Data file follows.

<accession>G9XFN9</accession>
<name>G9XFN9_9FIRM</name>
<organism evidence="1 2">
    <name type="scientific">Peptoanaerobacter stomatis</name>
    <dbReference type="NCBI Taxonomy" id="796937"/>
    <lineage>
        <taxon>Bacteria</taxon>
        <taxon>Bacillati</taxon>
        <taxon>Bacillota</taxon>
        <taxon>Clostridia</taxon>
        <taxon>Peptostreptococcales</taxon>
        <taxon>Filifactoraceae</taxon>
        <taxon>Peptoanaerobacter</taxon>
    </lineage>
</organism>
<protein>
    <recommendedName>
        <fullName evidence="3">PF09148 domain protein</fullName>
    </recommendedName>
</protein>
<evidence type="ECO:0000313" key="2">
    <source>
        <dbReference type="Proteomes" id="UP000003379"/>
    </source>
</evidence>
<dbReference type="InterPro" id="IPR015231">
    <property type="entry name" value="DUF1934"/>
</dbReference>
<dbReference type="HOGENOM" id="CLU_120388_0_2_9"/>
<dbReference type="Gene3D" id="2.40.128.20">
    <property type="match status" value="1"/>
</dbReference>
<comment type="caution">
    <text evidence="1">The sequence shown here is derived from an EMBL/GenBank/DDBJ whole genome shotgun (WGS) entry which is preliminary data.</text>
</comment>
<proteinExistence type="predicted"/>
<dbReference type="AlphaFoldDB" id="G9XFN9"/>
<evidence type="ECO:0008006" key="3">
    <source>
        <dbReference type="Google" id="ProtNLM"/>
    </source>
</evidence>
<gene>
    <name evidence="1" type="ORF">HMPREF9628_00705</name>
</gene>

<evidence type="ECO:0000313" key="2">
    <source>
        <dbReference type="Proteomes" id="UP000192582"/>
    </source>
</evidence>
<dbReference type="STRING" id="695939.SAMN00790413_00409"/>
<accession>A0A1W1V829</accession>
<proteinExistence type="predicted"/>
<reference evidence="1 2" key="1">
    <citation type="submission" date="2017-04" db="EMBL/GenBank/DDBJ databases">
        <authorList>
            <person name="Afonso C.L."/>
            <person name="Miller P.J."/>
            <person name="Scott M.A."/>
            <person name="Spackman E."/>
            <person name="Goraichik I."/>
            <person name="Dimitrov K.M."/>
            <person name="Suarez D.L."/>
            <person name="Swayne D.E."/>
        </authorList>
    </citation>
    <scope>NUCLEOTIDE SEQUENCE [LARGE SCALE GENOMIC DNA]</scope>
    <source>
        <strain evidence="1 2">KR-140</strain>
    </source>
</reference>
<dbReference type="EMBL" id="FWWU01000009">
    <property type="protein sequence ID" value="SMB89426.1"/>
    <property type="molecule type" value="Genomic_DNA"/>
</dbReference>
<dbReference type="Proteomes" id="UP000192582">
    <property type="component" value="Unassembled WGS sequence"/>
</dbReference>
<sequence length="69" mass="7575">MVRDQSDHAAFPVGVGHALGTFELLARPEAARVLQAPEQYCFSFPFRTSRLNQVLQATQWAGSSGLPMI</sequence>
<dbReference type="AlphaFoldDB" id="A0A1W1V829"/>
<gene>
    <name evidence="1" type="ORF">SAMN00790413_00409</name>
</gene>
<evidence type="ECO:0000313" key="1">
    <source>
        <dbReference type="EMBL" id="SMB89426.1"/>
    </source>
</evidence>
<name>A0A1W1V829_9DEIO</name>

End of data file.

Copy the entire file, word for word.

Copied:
<accession>G9XFN9</accession>
<name>G9XFN9_9FIRM</name>
<organism evidence="1 2">
    <name type="scientific">Peptoanaerobacter stomatis</name>
    <dbReference type="NCBI Taxonomy" id="796937"/>
    <lineage>
        <taxon>Bacteria</taxon>
        <taxon>Bacillati</taxon>
        <taxon>Bacillota</taxon>
        <taxon>Clostridia</taxon>
        <taxon>Peptostreptococcales</taxon>
        <taxon>Filifactoraceae</taxon>
        <taxon>Peptoanaerobacter</taxon>
    </lineage>
</organism>
<protein>
    <recommendedName>
        <fullName evidence="3">PF09148 domain protein</fullName>
    </recommendedName>
</protein>
<evidence type="ECO:0000313" key="2">
    <source>
        <dbReference type="Proteomes" id="UP000003379"/>
    </source>
</evidence>
<dbReference type="InterPro" id="IPR015231">
    <property type="entry name" value="DUF1934"/>
</dbReference>
<dbReference type="HOGENOM" id="CLU_120388_0_2_9"/>
<dbReference type="Gene3D" id="2.40.128.20">
    <property type="match status" value="1"/>
</dbReference>
<comment type="caution">
    <text evidence="1">The sequence shown here is derived from an EMBL/GenBank/DDBJ whole genome shotgun (WGS) entry which is preliminary data.</text>
</comment>
<proteinExistence type="predicted"/>
<dbReference type="AlphaFoldDB" id="G9XFN9"/>
<evidence type="ECO:0008006" key="3">
    <source>
        <dbReference type="Google" id="ProtNLM"/>
    </source>
</evidence>
<gene>
    <name evidence="1" type="ORF">HMPREF9628_00705</name>
</gene>

<evidence type="ECO:0000313" key="2">
    <source>
        <dbReference type="Proteomes" id="UP000192582"/>
    </source>
</evidence>
<dbReference type="STRING" id="695939.SAMN00790413_00409"/>
<accession>A0A1W1V829</accession>
<proteinExistence type="predicted"/>
<reference evidence="1 2" key="1">
    <citation type="submission" date="2017-04" db="EMBL/GenBank/DDBJ databases">
        <authorList>
            <person name="Afonso C.L."/>
            <person name="Miller P.J."/>
            <person name="Scott M.A."/>
            <person name="Spackman E."/>
            <person name="Goraichik I."/>
            <person name="Dimitrov K.M."/>
            <person name="Suarez D.L."/>
            <person name="Swayne D.E."/>
        </authorList>
    </citation>
    <scope>NUCLEOTIDE SEQUENCE [LARGE SCALE GENOMIC DNA]</scope>
    <source>
        <strain evidence="1 2">KR-140</strain>
    </source>
</reference>
<dbReference type="EMBL" id="FWWU01000009">
    <property type="protein sequence ID" value="SMB89426.1"/>
    <property type="molecule type" value="Genomic_DNA"/>
</dbReference>
<dbReference type="Proteomes" id="UP000192582">
    <property type="component" value="Unassembled WGS sequence"/>
</dbReference>
<sequence length="69" mass="7575">MVRDQSDHAAFPVGVGHALGTFELLARPEAARVLQAPEQYCFSFPFRTSRLNQVLQATQWAGSSGLPMI</sequence>
<dbReference type="AlphaFoldDB" id="A0A1W1V829"/>
<gene>
    <name evidence="1" type="ORF">SAMN00790413_00409</name>
</gene>
<evidence type="ECO:0000313" key="1">
    <source>
        <dbReference type="EMBL" id="SMB89426.1"/>
    </source>
</evidence>
<name>A0A1W1V829_9DEIO</name>